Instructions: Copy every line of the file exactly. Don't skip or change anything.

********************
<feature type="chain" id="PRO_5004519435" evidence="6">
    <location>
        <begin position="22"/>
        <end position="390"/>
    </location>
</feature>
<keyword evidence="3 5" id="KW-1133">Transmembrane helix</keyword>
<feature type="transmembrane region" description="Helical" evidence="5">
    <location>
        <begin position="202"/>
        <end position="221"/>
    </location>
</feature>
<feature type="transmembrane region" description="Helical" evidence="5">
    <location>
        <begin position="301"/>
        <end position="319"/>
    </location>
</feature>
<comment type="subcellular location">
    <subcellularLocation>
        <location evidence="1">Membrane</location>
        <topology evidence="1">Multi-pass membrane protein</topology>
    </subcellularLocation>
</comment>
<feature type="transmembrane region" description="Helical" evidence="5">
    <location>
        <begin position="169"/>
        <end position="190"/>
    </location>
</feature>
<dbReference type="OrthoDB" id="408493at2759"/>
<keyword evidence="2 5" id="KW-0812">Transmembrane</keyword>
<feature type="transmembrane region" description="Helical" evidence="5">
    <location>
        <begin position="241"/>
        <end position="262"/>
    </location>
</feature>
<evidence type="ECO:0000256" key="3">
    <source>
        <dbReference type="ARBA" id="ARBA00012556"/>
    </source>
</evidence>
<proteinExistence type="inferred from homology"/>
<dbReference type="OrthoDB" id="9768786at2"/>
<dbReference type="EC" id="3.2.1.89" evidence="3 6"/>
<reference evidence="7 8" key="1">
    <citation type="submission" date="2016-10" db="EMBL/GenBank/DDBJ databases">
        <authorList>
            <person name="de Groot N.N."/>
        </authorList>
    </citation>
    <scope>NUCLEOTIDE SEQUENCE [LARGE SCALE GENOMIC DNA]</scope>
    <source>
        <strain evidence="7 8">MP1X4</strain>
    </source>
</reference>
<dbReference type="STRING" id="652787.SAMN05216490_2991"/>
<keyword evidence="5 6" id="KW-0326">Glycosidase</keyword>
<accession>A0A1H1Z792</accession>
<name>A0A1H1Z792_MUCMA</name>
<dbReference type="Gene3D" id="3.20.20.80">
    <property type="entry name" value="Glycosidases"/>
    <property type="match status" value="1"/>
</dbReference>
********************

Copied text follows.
<feature type="chain" id="PRO_5004519435" evidence="6">
    <location>
        <begin position="22"/>
        <end position="390"/>
    </location>
</feature>
<keyword evidence="3 5" id="KW-1133">Transmembrane helix</keyword>
<feature type="transmembrane region" description="Helical" evidence="5">
    <location>
        <begin position="202"/>
        <end position="221"/>
    </location>
</feature>
<feature type="transmembrane region" description="Helical" evidence="5">
    <location>
        <begin position="301"/>
        <end position="319"/>
    </location>
</feature>
<comment type="subcellular location">
    <subcellularLocation>
        <location evidence="1">Membrane</location>
        <topology evidence="1">Multi-pass membrane protein</topology>
    </subcellularLocation>
</comment>
<feature type="transmembrane region" description="Helical" evidence="5">
    <location>
        <begin position="169"/>
        <end position="190"/>
    </location>
</feature>
<dbReference type="OrthoDB" id="408493at2759"/>
<keyword evidence="2 5" id="KW-0812">Transmembrane</keyword>
<feature type="transmembrane region" description="Helical" evidence="5">
    <location>
        <begin position="241"/>
        <end position="262"/>
    </location>
</feature>
<evidence type="ECO:0000256" key="3">
    <source>
        <dbReference type="ARBA" id="ARBA00012556"/>
    </source>
</evidence>
<proteinExistence type="inferred from homology"/>
<dbReference type="OrthoDB" id="9768786at2"/>
<dbReference type="EC" id="3.2.1.89" evidence="3 6"/>
<reference evidence="7 8" key="1">
    <citation type="submission" date="2016-10" db="EMBL/GenBank/DDBJ databases">
        <authorList>
            <person name="de Groot N.N."/>
        </authorList>
    </citation>
    <scope>NUCLEOTIDE SEQUENCE [LARGE SCALE GENOMIC DNA]</scope>
    <source>
        <strain evidence="7 8">MP1X4</strain>
    </source>
</reference>
<dbReference type="STRING" id="652787.SAMN05216490_2991"/>
<keyword evidence="5 6" id="KW-0326">Glycosidase</keyword>
<accession>A0A1H1Z792</accession>
<name>A0A1H1Z792_MUCMA</name>
<dbReference type="Gene3D" id="3.20.20.80">
    <property type="entry name" value="Glycosidases"/>
    <property type="match status" value="1"/>
</dbReference>